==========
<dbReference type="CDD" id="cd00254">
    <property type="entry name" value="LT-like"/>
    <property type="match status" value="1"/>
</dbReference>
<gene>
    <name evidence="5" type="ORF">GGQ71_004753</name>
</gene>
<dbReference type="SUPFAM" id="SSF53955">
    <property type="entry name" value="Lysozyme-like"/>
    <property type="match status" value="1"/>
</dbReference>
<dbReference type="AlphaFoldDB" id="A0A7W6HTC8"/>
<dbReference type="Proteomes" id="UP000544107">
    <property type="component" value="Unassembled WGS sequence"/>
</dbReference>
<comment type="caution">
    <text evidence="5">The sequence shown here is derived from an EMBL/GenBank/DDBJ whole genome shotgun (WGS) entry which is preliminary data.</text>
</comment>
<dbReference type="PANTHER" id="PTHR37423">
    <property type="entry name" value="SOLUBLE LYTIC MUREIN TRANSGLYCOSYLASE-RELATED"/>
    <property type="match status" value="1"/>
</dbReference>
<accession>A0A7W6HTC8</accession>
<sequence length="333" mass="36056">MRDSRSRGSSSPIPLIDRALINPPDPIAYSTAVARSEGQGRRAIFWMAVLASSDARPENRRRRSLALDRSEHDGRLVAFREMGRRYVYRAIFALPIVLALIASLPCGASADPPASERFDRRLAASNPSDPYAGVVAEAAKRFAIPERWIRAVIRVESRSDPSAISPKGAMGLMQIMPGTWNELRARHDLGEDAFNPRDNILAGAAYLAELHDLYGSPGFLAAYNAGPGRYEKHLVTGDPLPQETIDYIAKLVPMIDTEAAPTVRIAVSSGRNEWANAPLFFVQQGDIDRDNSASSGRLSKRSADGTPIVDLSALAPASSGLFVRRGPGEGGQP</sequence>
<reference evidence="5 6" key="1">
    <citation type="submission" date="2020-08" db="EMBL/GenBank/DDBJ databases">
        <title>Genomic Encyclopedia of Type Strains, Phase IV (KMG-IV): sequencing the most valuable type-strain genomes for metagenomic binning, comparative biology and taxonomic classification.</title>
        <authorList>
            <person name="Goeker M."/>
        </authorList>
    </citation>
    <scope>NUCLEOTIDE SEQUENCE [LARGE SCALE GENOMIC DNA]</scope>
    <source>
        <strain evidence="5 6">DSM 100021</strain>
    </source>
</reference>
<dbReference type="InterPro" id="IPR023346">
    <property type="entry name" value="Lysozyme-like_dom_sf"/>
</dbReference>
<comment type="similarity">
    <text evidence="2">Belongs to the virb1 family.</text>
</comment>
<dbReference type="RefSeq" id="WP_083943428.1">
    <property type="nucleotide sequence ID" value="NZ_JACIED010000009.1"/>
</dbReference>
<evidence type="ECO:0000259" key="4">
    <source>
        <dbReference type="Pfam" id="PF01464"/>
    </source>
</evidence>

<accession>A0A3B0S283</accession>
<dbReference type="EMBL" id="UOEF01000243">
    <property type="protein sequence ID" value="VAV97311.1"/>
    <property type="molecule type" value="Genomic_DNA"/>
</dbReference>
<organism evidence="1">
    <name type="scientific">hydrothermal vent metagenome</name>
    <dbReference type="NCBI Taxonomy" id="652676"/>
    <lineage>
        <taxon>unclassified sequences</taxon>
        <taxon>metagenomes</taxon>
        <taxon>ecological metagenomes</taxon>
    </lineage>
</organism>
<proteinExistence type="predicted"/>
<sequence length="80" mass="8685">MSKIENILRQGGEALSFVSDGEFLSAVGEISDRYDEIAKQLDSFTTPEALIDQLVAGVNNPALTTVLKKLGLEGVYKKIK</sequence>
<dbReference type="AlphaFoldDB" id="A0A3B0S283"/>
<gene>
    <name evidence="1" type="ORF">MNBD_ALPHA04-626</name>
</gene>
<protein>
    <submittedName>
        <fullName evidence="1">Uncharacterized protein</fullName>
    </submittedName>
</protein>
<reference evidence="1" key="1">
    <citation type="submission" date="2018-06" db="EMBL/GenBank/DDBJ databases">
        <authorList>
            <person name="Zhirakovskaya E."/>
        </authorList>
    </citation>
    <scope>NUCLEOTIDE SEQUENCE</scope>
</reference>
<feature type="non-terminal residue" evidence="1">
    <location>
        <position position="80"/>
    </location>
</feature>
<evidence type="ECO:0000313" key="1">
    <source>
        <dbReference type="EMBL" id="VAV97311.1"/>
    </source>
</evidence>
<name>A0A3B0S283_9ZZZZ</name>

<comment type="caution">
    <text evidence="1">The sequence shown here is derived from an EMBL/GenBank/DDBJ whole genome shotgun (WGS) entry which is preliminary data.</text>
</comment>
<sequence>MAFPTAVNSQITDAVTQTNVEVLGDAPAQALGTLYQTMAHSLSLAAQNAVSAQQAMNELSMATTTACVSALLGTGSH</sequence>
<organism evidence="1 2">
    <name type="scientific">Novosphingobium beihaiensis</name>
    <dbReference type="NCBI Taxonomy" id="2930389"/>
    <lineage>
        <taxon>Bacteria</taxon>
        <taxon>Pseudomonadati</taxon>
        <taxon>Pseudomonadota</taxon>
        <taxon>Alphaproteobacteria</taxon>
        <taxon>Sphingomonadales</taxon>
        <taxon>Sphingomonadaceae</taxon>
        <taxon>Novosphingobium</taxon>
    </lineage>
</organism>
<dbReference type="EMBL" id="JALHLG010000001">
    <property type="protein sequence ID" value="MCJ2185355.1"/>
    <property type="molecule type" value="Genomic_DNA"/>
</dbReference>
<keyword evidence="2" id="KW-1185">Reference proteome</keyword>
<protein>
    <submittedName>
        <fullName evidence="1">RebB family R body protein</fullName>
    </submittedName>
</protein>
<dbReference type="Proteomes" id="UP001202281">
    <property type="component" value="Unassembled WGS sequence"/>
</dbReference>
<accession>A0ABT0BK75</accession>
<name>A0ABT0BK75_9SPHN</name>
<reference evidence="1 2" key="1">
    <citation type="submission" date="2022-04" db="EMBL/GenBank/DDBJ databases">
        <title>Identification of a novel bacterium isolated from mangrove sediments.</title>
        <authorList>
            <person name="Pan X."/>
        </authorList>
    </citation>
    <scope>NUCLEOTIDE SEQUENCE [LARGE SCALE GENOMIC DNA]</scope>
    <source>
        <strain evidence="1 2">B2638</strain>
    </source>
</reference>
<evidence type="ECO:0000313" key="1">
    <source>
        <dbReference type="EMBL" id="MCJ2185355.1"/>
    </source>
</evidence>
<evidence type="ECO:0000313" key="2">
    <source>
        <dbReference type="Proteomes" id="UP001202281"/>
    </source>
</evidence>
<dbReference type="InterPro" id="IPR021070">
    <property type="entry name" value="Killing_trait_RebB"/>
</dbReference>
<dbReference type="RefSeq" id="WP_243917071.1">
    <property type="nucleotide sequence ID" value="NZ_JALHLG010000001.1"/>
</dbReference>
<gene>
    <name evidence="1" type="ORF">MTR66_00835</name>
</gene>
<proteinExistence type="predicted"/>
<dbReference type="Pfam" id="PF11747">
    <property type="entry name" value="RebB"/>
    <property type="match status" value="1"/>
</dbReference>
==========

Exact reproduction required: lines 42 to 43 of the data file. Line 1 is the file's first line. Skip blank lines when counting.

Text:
</comment>
<dbReference type="RefSeq" id="WP_083943428.1">